* What the Court Said: Because the choice-of-law clause was applicable, the pay-when-paid provision was enforceable in the New York court.
* What the Opinion Means: New York courts enforce choice-of-law clauses, provided the law chosen bears a reasonable relation to the contract and does not violate a fundamental public policy of New York. Here, the reasonable relation requirement was met because the contractor was domiciled in Florida. After reviewing the history of pay-when-paid provisions in New York, the court further concluded that opposition to such provisions is not a “deeply rooted tradition” of the state. Therefore, enforcement of the pay-when-paid provision did not violate a fundamental public policy of New York.
8. Architect’s Liability for Negligent Misrepresentation, Bilt-Rite Contractors, Inc. v. The Architectural Studio, 866 A.2d 270 (Pa. 2005).
* What the Court Considered: The low-bid contractor on a public project sued an architect for negligent misrepresentation arising from plans and specifications the architect had prepared to be used for bidding. The plans provided for the installation of aluminum curtain wall and sloped glazing systems, which the architect represented could be installed with the use of normal and reasonable construction means and methods. After commencement of the work, however, the contractor discovered that special construction methods would be needed to install the required systems.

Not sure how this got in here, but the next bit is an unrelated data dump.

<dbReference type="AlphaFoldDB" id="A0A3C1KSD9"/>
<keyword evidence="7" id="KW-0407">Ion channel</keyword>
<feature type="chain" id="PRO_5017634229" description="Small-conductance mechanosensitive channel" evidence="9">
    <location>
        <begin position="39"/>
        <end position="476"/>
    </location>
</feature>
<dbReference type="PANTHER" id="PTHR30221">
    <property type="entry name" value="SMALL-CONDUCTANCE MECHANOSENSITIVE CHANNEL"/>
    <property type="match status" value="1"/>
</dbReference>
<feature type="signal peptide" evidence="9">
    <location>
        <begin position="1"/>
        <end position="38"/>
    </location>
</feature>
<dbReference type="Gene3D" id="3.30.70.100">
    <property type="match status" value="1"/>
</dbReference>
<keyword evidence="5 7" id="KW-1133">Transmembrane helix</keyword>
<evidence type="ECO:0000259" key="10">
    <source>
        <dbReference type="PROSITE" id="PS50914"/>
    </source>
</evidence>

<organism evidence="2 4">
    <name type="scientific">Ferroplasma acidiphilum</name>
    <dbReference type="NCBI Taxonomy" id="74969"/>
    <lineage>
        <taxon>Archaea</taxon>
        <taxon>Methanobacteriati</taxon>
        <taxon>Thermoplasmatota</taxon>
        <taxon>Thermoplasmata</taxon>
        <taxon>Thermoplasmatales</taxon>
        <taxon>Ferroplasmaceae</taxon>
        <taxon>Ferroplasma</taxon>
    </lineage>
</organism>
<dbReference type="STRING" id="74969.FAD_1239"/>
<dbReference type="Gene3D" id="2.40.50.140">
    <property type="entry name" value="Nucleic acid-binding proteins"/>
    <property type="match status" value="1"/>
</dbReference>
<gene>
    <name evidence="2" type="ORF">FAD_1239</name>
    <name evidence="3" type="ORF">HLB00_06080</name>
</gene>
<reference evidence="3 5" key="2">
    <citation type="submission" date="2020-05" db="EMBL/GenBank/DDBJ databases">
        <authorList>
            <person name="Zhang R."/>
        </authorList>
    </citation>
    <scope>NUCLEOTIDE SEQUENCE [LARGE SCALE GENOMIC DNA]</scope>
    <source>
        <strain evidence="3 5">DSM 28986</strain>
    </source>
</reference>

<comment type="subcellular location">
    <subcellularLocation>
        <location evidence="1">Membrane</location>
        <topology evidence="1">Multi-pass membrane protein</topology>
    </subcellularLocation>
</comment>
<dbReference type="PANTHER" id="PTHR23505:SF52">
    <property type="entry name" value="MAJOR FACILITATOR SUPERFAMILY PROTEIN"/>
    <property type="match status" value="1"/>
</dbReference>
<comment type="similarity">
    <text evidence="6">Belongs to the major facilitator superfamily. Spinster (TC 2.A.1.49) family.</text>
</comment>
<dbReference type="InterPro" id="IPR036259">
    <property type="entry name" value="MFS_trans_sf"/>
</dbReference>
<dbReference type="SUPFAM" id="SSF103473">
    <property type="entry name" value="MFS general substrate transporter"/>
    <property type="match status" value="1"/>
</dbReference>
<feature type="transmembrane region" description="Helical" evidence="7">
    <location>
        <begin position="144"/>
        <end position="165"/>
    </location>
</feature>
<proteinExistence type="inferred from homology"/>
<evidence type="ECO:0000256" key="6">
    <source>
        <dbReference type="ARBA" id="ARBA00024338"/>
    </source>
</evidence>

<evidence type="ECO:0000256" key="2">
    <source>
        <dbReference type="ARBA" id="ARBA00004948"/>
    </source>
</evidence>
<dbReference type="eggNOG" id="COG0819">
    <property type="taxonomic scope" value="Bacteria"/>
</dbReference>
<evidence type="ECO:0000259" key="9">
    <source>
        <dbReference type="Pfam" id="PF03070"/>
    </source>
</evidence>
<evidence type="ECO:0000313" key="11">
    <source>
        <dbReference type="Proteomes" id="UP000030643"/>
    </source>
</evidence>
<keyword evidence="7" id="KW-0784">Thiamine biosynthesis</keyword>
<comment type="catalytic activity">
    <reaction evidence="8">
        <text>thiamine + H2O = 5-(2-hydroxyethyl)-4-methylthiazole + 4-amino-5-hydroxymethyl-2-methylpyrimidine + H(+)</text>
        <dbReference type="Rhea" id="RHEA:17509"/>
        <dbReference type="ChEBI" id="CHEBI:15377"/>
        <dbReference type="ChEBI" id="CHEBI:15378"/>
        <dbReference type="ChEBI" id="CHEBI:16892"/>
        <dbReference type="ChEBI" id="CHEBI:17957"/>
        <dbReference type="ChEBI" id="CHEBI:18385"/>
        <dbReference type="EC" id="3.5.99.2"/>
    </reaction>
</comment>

* What the Court Said: Because the architect was in the business of providing information to others for guidance in their business, it could be liable on the negligent misrepresentation claim.
* What the Opinion Means: Pennsylvania has traditionally followed the economic loss doctrine, which holds that a tort plaintiff cannot recover for purely economic damages. However, where the defendant is in the business of providing guidance to others in their business transactions, it may be liable in tort for purely economic losses. Here, the architect knew its plans and specifications were to be provided to contractors for the purpose of developing the contractors’ bids. Accordingly, the architect could be liable for negligent misrepresentation, even though the parties were not in contractual privity.